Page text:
Armed with a super suit with the astonishing ability to shrink in scale but increase in strength, con-man Scott Lang must embrace his inner hero and help his mentor, Dr. Hank Pym, plan and pull off a heist that will save the world.
“Ant-Man” is a pleasant surprise, much better than I anticipated. Sure, it’s a Marvel movie, and most everyone loves Marvel, but who would have thought a movie about a man who shrinks to become “Ant-Man” would be any good? Yet it is, and very good, at that. It is action-packed, funny, and features a self-deprecating and amusing good guy in actor Paul Rudd, as Scott Lang. Michael Douglas is terrific as Dr. Hank Pym, as is Evangeline Lilly as Hope van Dyne, Pym’s daughter.
The film opens in 1989 with a young Dr. Pym — and the filmmakers either used CGI or took scenes from a film in which a younger Michael Douglas starred. Douglas looks 26 years younger in the opening sequence. He is a powerful man who is having problems with a few of his employees, and he punches one of them in the nose. Flash forward to the present, and he is no longer the main boss, having been voted out by a few board members, including a man he once mentored, Darren Cross (Corey Stoll). Darren has been after Pym’s secrets for years, believing he has kept a secret involving shrinking that could make Darren a lot of money. Pym and his daughter, Hope, are also in a strained relationship, and they have been since Pym’s wife and Hope’s mother, passed away. Her death is a subject Pym refuses to talk about with his daughter. Enter Scott Lang, who has a prison record and gets fired from a donut shop when the boss learns his past. Still, Lang is the perfect man, in Pym’s estimation, to don the suit and become “Ant-Man.”
The movie contains many humorous scenes, including one in which Lang is having tea with Pym. He is offered sugar, and when he sees two trained ants bringing the two sugar cubes to him, he turns them down, only to see the two ants carry the two sugar cubes away. There are many other comical scenes, as well as the customary Stan Lee cameo. Stan draws a hearty laugh from the audience, as usual. In another scene, a toy train in a girl’s room is enlarged, crashes through a wall, and falls onto a car outside. The toy train’s rolling eyes are hilarious, but you have to see it to appreciate it.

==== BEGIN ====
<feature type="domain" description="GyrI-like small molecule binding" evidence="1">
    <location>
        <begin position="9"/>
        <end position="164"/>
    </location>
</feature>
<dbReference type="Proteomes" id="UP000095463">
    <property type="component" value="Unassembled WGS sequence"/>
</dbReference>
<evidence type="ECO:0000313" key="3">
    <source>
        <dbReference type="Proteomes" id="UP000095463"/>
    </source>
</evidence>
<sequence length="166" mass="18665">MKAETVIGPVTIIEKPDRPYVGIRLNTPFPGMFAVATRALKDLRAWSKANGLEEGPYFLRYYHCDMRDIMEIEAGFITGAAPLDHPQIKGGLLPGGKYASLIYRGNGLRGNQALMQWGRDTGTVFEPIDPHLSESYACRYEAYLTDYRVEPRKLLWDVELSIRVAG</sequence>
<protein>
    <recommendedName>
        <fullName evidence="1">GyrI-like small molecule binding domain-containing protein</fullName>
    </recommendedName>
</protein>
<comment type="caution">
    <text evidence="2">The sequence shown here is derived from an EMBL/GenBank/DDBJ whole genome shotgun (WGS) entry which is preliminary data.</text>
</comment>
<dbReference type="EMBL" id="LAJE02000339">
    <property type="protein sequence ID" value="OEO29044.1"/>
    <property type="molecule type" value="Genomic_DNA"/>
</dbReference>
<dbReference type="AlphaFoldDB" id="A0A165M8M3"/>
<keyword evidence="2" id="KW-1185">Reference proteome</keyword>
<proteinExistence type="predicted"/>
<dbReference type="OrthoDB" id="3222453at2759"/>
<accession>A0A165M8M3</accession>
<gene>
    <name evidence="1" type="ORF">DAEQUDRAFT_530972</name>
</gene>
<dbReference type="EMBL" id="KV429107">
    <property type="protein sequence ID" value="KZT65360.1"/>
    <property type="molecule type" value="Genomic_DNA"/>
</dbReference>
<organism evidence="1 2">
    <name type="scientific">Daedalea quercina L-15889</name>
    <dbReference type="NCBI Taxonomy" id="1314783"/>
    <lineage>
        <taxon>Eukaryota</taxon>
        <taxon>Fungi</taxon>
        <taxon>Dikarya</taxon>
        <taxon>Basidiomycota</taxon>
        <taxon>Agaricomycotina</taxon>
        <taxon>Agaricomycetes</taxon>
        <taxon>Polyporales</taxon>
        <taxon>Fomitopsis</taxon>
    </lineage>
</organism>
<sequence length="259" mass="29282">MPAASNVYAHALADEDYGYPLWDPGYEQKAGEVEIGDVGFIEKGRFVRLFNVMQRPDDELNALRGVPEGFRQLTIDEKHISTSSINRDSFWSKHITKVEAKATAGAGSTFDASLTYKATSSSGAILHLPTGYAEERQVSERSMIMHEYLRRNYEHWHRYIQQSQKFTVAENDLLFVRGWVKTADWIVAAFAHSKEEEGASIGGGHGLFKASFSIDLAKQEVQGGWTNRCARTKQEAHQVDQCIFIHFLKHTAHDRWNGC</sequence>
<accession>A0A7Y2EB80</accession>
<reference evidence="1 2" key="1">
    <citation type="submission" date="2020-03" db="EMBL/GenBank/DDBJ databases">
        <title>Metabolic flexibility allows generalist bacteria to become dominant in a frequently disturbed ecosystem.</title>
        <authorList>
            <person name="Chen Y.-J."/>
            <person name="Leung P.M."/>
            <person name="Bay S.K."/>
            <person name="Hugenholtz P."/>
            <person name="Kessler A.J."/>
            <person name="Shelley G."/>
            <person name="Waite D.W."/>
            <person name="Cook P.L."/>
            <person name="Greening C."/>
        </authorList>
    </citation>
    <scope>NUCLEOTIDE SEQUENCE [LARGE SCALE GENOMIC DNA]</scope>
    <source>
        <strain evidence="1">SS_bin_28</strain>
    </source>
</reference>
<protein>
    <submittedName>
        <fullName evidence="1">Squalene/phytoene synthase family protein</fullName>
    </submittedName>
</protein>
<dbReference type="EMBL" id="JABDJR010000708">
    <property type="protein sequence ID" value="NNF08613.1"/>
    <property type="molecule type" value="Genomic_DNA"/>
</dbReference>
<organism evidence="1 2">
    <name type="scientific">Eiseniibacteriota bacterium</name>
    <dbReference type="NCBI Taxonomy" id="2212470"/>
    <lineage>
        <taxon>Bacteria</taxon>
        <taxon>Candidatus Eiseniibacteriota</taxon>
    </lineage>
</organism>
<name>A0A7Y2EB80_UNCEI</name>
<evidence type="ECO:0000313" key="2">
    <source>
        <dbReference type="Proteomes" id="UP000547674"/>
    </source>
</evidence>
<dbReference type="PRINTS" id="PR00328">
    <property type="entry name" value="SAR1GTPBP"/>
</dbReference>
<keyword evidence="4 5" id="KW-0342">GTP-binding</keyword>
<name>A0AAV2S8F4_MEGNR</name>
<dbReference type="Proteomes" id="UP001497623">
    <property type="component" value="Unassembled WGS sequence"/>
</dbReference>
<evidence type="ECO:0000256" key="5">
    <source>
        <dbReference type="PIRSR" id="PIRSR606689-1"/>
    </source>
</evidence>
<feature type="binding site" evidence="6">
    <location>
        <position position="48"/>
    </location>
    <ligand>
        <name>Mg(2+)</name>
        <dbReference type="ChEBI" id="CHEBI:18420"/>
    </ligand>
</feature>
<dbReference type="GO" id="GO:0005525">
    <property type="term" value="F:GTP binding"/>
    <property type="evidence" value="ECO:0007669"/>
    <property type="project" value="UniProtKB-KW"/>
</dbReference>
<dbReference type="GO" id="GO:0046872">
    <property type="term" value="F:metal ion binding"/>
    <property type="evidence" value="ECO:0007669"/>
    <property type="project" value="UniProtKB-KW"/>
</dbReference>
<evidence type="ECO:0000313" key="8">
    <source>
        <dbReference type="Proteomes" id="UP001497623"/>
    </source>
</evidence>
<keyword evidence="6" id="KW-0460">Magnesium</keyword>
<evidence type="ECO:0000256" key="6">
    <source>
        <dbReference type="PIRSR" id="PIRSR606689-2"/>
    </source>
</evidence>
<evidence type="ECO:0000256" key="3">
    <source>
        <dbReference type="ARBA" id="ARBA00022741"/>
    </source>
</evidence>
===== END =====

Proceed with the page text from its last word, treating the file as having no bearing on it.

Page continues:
The plot features a lot of good versus evil sequences, especially Pym’s desire to use his amazing knowledge for the good of mankind — although Darren would use them for his own selfish evil purposes, and for revenge if he has his way. The human elements of the movie are really the heart and soul of it, as it features a scene of Hope talking to Lang, sharing her frustration with her father for not being allowed to don the Ant-Man suit as Lang does. “He doesn’t trust me,” she says. “Don’t you know why he has me doing this?” asks Lang. “It’s because I’m expendable, and you’re not. He’s trying to protect you. He loves you.”
The movie contains some profanity so parents should consult the content description to make informed decisions. We are happy to award “Ant-Man” our Dove Family-Approved Seal for ages 12+. The special effects are awesome. “Ant-Man” is an amazing action-packed movie, and it tells two different stories about the love of a father for his daughter. Not bad for a comic book movie.